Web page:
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Global Business magazine

Mexico Taxes: Breaking the Code [Global Business magazine]

by Hope Katz Gibbs
Contributing Editor
Global Business magazine
September 2000

MEXICAN ELECTORAL OFFICIALS HAD BARELY finished tallying up the votes late in the night of July 2 when executives across Mexico began a different sort of calculation—as they prepared to ask President-elect Vicente Fox for tax breaks and other pro-business measures. Few in the business community had bet beforehand that Fox would be able to end the 71-year rule of Mexico’s Institutional Revolutionary Party. Yet most quickly grasped the significance of the fact that a businessman—rather than a career politician —would set the economic tone for the
next six years. “Because Mr. Fox comes from the private sector, he knows how painful the tax system is,” says Mauricio Monroy, tax partner at the Deloitte & Touche office in Mexico City. “Mexico has burdensome rules and a high tax rate that doesn’t promote investment at all.”

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Solutions for the Masses [Global Business magazine]

by Hope Katz Gibbs
Contributing Editor
Global Business magazine
July 2000

INDUSTRY EXPERTS PREDICT THAT U.S. companies will spend $4.5 billion this year on supply chain management solutions, but the universe of firms that actually do so will likely remain quite small. One consultancy reports that some 7.4 million small to mid-size suppliers around the world—some with yearly sales well above the $1 billion mark—can still be characterized as “electronically challenged.” “Companies are either fully exploiting supply chain improvement opportunities or have not even begun to initiate a program,” says Robin Palmer, partner-in-charge of KPMG’s Supply Chain Management Practice. For the many companies that are lagging behind, the growing gulf between their technological capabilities and those of their more advanced competitors—and often with their customers—is ever more disturbing. Increasingly, there is a sense that power is shifting to the firms that can better manage the basic information that moves through the average supply chain and manufacturing process.

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High Wireless Acts [Global Business magazine]

by Hope Katz Gibbs
Contributing Editor
Global Business magazine
June 2000

WALK THE STREETS OF SAO Paulo, Buenos Aires or Santiago, and it’s easy to believe you’ve dropped into the center of the global telecom revolution. Mobile phones are everywhere, giant billboards tout ISP services and new satellite dishes yawn up from atop apartment buildings and office towers. Yet a decade after the sell-off of the region’s telecom companies began, the slice of society served by the latest communications technologies remains very shallow. As the e-commerce juggernaut powers across North America and Europe and parts of Asia, in much of Latin America more than half the population still await their first phone lines. Finally, however, the process that began in the early 1990s is picking up speed. A few of the world’s biggest telecom companies are making big plays in the region, and hundreds of others of all sizes are making smaller plays, using all sorts of technologies. “The telecommunications industry went through a rapid boom and a series of privatizations in the early 1990s,” says Charles Dusseau, a partner with Miami-based Meridian Capital Markets LLC. “Now, a highly competitive shake-out is going on, with various players vying for market share in each country.”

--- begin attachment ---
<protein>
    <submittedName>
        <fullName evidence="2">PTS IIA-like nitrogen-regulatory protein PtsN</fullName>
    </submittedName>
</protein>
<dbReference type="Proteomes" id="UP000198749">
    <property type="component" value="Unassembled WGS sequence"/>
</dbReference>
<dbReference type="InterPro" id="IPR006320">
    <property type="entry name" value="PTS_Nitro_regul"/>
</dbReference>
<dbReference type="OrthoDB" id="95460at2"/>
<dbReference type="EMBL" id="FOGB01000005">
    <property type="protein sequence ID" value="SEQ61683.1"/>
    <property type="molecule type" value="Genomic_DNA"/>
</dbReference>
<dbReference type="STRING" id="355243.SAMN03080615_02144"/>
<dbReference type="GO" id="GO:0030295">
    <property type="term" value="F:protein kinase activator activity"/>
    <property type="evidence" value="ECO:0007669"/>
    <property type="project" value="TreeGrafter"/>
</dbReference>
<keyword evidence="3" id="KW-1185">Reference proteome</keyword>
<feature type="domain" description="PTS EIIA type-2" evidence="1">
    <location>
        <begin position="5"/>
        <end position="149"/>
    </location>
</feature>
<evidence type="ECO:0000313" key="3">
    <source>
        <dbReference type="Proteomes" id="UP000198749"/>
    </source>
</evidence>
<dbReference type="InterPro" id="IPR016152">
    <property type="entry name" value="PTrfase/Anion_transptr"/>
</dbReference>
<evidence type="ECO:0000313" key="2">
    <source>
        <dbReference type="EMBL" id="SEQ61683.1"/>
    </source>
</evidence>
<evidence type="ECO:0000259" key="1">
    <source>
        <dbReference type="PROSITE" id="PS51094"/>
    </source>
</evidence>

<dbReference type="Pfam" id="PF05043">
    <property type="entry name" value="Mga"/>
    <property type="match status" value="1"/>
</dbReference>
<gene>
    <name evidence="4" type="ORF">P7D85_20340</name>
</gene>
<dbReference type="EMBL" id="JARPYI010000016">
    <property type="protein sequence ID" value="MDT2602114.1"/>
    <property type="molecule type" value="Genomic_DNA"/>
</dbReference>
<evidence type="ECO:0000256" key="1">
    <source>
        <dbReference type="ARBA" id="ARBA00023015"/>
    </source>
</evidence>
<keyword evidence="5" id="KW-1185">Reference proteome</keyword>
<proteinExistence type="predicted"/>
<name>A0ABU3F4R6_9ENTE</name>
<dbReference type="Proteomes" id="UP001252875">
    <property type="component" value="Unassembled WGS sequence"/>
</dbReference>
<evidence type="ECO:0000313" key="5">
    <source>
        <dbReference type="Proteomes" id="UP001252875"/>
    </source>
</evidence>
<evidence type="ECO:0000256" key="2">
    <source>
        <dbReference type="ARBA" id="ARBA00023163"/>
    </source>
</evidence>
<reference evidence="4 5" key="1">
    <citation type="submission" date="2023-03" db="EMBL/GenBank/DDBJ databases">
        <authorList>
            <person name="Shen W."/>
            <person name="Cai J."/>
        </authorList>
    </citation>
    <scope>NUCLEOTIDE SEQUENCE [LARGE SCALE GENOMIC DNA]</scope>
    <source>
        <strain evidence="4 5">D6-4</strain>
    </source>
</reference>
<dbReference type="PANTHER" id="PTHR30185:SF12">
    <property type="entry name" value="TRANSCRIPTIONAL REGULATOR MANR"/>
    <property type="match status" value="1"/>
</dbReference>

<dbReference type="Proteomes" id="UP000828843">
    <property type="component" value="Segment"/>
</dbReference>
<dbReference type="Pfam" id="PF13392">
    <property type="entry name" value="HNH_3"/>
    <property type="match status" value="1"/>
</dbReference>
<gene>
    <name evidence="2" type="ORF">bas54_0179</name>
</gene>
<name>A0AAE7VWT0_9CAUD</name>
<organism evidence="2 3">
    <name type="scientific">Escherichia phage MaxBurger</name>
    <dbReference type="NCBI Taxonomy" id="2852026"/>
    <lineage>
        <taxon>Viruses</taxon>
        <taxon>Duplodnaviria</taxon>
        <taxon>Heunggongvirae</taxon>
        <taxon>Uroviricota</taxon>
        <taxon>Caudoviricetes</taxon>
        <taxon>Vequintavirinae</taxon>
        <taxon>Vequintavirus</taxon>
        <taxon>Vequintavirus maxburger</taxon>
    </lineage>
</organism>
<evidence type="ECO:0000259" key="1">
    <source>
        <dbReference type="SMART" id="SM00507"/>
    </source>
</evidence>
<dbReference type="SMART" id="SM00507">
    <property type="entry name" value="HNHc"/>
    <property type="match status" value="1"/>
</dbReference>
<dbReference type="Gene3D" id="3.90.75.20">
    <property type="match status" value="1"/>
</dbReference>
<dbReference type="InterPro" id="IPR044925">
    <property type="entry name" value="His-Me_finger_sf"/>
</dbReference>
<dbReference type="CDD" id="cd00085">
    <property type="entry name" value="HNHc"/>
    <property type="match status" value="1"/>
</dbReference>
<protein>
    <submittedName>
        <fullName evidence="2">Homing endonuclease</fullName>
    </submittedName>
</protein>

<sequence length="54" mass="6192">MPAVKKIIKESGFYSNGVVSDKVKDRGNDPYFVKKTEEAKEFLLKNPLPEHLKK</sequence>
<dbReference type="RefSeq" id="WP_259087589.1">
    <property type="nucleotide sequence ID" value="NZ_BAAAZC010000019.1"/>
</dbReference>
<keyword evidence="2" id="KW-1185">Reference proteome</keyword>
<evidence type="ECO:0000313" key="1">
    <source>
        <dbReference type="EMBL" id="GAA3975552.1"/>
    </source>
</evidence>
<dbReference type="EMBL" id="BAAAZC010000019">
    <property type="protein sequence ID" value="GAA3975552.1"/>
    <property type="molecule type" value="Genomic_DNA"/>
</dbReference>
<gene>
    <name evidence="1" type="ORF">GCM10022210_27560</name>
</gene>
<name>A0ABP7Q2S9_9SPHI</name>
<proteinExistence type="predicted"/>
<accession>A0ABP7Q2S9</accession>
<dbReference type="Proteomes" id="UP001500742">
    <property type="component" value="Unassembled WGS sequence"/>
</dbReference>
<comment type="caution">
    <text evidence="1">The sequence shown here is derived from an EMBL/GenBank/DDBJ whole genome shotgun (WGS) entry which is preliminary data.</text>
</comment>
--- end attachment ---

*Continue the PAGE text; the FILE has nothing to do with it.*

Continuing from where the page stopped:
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Canada Headquarters: Facing Off [Global Business magazine]

by Hope Katz Gibbs
Contributing Editor
Global Business magazine
April 2000

FIFTEEN YEARS AGO, THE SWEDISH telecommunications company Ericsson was presented with a tempting opportunity to move to Canada to be closer to one of its biggest customers, Cantel (now Rogers AT&T). Ericsson jumped at the chance, and came smack up against the challenge of deciding where to set up its regional headquarters. “It came down to Montreal, Toronto or Ottawa,” says Lionel Hurtubise, chairman of the board of Ericsson Canada. “After considering all the pros and cons, we chose Montreal because of the large number of software engineers based here.” The move certainly panned out for Ericsson. After starting off with 10 engineers in its research and development center, the company today is the sixth largest investor in R&D in Canada and is outfitted with a staff of more than 1,600 engineers. Hurtubise says Ericsson remains very bullish on Montreal. Labor is very stable, with turnover of 4% per year compared to nearly 25% in its Dallas facility. The total cost of taxes and office space, meanwhile, seems minimal when compared to Ericsson’s home base in Sweden, Hurtubise says. “The Canadian government provides a tax credit for 40% of our employees’ salaries and we get a direct refund from the Province of Quebec.”